The small screen is a big deal to Qualcomm Inc. The company’s business is built heavily around smartphones and mobile devices.
So it follows that the people behind the corporation’s website put a lot of thought into how that site might look on the small screen.
Increasingly, Qualcomm is building its website to adapt to the size of the screen that a particular user is employing.
The site looks good on a mobile device. It looks good on the expansive screen of a desktop. On a midsized tablet? It still looks good.
Some companies use the strategy of building separate sites optimized for mobile devices.
The content on Qualcomm’s site, however, uses one set of code. It morphs into a shape that best fits whatever screen the viewer is using.
Adaptive Web Design
The term for that is adaptive or responsive Web design.
Here Qualcomm is an innovator. There are few large companies doing this on their websites, notes Todd Tarplee, senior manager for marketing at the company.
“It’s still early. You’ll see more of it in the future,” Tarplee said.
Tarplee recently shared his laptop computer with a visitor and showed the Qualcomm site’s ability to adapt. He did it by slowly decreasing the size of a browser window. Photos shrank. At more than one point, the header and the footer — which are dark brown squares at the top and bottom of the Web page that hold type — changed in a subtle manner to better accommodate the decreasing size of the screen.
By the time it had reached its smallest point, the screen held a set of large buttons for easy navigation on a mobile device.
The capability is best seen on the Qualcomm homepage and the page devoted to its Snapdragon processors (www.qualcomm.com/snapdragon).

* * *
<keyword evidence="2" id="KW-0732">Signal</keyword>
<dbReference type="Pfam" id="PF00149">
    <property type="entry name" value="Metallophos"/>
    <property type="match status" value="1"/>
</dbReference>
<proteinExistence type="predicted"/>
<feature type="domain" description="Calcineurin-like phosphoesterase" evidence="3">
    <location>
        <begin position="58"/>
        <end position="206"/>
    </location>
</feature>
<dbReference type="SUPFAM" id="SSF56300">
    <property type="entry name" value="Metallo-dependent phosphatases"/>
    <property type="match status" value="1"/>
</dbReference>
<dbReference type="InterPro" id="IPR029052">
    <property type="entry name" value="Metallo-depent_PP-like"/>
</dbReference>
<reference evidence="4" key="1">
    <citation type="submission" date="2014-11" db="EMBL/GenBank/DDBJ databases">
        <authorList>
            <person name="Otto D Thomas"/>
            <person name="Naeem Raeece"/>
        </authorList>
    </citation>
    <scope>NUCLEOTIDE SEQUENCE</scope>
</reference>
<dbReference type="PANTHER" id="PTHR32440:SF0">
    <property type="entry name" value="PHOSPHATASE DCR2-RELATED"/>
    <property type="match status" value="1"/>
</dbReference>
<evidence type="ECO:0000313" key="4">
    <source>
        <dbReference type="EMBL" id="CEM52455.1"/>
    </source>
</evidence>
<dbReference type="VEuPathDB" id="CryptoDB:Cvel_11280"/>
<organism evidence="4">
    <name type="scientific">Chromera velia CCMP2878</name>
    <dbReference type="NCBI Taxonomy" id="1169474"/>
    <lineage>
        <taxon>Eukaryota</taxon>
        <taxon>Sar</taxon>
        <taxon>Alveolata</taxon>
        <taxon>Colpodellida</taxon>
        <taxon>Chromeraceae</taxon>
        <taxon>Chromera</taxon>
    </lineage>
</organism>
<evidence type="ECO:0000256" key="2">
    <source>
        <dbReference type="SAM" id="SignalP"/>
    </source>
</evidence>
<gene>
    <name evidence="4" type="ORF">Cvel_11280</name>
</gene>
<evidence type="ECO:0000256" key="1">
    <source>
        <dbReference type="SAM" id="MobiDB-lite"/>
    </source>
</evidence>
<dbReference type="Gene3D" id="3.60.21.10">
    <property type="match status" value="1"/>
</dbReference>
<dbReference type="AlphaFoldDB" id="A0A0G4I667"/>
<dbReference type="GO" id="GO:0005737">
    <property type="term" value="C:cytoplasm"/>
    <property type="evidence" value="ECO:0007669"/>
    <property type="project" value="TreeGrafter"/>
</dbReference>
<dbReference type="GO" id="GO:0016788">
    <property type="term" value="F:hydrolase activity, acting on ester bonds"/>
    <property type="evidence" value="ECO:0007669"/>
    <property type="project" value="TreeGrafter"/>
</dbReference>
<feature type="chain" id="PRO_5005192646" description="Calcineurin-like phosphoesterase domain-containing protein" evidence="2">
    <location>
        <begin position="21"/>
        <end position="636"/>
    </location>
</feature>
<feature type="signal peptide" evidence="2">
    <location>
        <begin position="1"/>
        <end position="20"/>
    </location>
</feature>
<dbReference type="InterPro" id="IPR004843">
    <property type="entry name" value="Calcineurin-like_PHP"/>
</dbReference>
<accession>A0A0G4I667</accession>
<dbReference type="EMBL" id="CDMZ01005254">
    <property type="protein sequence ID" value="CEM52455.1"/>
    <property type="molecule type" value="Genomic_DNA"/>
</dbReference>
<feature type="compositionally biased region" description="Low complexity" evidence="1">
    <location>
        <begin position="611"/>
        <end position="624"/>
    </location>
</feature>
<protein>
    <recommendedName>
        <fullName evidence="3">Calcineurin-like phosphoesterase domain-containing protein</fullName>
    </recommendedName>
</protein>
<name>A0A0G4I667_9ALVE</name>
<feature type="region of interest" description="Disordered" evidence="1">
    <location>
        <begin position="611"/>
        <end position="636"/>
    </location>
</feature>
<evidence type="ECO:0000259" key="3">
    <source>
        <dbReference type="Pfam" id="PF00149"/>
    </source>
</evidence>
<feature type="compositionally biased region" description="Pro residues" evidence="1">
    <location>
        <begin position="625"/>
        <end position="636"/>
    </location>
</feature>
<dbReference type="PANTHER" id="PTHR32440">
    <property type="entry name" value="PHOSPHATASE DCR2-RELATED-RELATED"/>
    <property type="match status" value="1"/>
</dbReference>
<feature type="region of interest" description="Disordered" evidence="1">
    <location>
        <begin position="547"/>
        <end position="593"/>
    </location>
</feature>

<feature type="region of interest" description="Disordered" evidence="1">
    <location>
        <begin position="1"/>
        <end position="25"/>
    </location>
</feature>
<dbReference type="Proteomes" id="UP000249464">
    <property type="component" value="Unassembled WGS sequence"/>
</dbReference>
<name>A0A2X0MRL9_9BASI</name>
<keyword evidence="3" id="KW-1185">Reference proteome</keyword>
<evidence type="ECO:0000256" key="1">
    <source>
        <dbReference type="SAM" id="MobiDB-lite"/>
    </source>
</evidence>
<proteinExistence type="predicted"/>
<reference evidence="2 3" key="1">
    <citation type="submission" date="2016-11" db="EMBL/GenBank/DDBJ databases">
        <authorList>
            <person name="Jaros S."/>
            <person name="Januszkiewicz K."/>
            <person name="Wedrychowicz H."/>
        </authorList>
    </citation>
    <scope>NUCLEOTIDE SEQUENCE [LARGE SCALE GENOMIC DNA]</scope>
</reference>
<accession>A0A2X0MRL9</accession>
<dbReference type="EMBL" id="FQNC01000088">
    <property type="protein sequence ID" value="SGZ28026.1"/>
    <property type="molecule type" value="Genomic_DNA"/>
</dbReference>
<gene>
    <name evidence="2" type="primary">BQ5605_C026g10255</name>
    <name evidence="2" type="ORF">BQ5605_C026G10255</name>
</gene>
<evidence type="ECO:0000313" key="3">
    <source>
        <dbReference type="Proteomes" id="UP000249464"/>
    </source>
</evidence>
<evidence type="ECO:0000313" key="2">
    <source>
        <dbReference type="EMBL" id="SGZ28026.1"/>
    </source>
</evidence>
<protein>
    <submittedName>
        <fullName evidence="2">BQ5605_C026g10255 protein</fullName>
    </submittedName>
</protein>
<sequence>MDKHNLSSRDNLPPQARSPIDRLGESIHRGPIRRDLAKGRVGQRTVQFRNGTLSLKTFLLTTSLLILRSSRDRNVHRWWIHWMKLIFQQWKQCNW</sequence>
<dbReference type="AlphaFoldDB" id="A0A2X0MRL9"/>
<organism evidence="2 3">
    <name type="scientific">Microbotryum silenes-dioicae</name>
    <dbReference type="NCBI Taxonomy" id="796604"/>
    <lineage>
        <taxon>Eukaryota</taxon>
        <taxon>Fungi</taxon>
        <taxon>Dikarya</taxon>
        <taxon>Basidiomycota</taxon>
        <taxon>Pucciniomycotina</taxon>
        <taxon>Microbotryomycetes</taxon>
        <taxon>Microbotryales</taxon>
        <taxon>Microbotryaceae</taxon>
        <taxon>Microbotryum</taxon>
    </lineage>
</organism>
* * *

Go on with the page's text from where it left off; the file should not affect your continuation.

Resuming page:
One of the highest profile adaptive websites belongs to The Boston Globe, Tarplee said; it’s visible at bostonglobe.com.
The Globe, owned by The New York Times Co., introduced the feature late last year.
Why all the attention? An increasing number of people are coming to the Qualcomm website using mobile devices, noted Cherry Park, Qualcomm’s senior director of marketing.
The use of mobile devices has grown by an order of magnitude in less than three years, Tarplee said. And it continues to grow. In 2011, the number of people getting to the Internet via a mobile device has surpassed the number getting to it through the desktop, Park said.
With the rise of the mobile Internet, there is now debate over where companies and designers should begin their process of designing a website: with the mobile version or the desktop version.
Park said that Qualcomm has a small, in-house design team that works on its Web design, and that industry partners help with development. Those partners include Digitaria Interactive Inc.
One advantage of adaptive design is that it simplifies the work of maintaining a website.
Opting for separate sites — one optimized for mobile and the other for desktop devices — means that sites must be built, maintained and updated twice, said Nicholas Davison, director of Web development for Digitaria.
“You can build something twice forever,” said Thomas Siebert, vice president of communications for Digitaria. “Or you can build it once and maintain it once.”